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Volume 1, Issue 2  August 2018, pp. 64-87          Download PDF

Regular Articles
Revisiting the digital divide(s): Technology-enhanced English language practices at a university in Pakistan

Shaista Rashid https://orcid.org/0000-0002-7426-299X1, Una Cunningham https://orcid.org/0000-0003-2361-86902, Kevin Watson https://orcid.org/0000-0002-2341-09213, Jocelyn Howard https://orcid.org/0000-0001-6379-87754

1 University of Canterbury, New Zealand sra155@uclive.ac.nz
2 Uppsala University, Sweden una.cunningham@edu.uu.se
3 University of Canterbury, New Zealand kevin.watson@canterbury.ac.nz
4 University of Canterbury, New Zealand jocelyn.howard@canterbury.ac.nz

DOI: https://doi.org/10.29140/ajal.v1n2.7


Abstract

With the rapid penetration of technology in the lives of students, it has become important for educators to look for opportunities to enhance students' engagement and achievement by integrating technology in education. However, deciding which technologies should be included is a big challenge for higher education institutes, particularly in developing countries with limited financial resources, such as Pakistan. As students' non-educational use of technologies shapes their academic use of technology and learning process (Swanson & Walker, 2015), integrating students' preferred technologies can help fulfil their educational needs and expectations. This paper investigates the digital practices of undergraduate students in a public university in Pakistan and examines the impact of gender, study major and medium of education on the use of digital devices by students. The data is drawn from 316 responses to an online survey, administered online. The results of the study reveal that although a substantial proportion of the students had access to digital tools such as smartphones and computers, there was limited use of them for educational purposes. The technology most extensively accessed by undergraduate students for this purpose was mobile phones. Use of university-provided computers and bringing their own computers/laptops to campus were much less popular choices. Further, most students were not sufficiently comfortable with their digital skills to use their devices for educational purposes, although many were interested in getting training in how they could do this.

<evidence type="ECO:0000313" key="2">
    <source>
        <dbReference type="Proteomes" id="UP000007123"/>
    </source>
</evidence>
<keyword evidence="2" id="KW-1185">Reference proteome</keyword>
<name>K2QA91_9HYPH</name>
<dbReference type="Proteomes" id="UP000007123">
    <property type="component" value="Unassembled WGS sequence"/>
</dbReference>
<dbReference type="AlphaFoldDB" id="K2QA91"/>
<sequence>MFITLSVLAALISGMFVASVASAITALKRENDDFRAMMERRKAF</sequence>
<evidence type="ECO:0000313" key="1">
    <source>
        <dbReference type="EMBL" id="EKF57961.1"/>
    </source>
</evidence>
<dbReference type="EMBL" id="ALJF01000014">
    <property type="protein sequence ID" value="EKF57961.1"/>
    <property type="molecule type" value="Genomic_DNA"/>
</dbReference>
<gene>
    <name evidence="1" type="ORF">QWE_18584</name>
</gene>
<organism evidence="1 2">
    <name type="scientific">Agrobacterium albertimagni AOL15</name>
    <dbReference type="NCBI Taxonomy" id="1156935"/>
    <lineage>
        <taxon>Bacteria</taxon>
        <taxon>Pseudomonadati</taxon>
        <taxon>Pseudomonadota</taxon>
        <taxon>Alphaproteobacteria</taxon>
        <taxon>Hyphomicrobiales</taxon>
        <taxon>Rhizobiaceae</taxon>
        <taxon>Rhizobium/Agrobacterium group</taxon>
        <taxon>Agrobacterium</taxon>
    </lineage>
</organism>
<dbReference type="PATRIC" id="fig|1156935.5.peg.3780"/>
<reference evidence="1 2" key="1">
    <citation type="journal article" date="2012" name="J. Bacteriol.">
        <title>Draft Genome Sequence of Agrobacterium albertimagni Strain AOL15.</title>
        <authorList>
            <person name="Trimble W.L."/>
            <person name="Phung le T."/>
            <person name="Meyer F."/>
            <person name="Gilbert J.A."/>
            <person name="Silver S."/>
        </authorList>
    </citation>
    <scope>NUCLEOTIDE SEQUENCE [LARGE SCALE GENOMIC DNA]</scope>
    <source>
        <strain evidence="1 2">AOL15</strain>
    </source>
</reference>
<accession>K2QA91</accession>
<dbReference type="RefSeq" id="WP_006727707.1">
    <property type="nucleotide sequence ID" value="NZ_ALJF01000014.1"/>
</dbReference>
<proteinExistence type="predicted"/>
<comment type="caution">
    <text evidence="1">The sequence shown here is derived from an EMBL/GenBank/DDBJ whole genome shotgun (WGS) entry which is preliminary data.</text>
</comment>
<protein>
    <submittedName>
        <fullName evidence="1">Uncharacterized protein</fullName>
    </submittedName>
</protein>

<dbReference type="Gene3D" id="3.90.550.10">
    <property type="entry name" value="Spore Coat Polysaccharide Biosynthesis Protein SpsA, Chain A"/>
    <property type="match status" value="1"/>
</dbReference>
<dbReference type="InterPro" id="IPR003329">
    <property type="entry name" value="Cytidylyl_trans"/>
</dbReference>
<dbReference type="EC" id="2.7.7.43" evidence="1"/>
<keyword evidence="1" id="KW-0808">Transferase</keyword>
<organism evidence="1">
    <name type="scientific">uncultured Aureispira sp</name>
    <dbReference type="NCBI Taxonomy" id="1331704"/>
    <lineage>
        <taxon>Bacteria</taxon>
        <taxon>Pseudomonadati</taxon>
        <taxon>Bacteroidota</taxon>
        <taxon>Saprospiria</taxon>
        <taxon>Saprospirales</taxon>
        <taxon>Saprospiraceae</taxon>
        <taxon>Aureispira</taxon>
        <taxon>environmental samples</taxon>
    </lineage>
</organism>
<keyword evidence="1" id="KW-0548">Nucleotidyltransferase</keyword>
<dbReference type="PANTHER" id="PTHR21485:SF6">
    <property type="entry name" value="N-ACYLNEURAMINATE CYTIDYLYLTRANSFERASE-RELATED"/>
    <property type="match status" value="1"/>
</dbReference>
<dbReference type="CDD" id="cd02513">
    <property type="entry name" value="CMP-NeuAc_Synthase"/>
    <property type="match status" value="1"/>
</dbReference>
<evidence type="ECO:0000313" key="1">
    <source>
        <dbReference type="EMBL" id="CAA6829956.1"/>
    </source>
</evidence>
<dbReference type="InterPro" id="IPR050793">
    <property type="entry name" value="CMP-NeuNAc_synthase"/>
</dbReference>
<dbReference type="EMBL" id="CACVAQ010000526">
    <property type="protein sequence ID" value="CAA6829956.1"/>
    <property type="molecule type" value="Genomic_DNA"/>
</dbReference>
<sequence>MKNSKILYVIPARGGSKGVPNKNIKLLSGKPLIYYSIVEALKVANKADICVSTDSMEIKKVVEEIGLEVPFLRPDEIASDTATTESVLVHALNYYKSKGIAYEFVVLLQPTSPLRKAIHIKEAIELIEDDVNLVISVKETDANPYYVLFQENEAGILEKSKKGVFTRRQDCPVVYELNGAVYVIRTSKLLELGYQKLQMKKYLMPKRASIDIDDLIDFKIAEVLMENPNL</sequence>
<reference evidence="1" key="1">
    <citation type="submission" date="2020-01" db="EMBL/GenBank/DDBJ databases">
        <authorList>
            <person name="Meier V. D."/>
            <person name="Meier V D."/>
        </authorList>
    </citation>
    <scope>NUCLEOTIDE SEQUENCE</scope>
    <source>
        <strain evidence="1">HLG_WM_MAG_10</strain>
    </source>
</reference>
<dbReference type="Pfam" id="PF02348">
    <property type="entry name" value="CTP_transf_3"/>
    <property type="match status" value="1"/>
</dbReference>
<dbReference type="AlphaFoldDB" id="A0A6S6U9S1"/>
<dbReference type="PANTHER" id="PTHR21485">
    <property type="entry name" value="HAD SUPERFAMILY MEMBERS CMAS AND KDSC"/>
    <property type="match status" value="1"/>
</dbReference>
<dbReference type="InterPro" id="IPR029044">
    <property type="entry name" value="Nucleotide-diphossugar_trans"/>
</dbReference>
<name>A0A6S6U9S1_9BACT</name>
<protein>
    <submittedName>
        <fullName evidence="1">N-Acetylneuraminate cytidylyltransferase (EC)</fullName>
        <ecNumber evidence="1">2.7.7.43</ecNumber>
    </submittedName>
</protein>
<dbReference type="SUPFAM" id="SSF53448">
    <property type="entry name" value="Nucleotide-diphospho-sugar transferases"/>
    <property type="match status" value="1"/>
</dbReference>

Copyright

© Shaista Rashid, Una Cunningham, Kevin Watson, Jocelyn Howard

CC BY-NC 4.0
This work is licensed under a Creative Commons Attribution-NonCommercial 4.0 International License.


Suggested citation

Shaista Rashid, Una Cunningham, Kevin Watson, Jocelyn Howard. (2018). Revisiting the digital divide(s): Technology-enhanced English language practices at a university in Pakistan. Australian Journal of Applied Linguistics, 1(2), 64-87. https://doi.org/10.29140/ajal.v1n2.7


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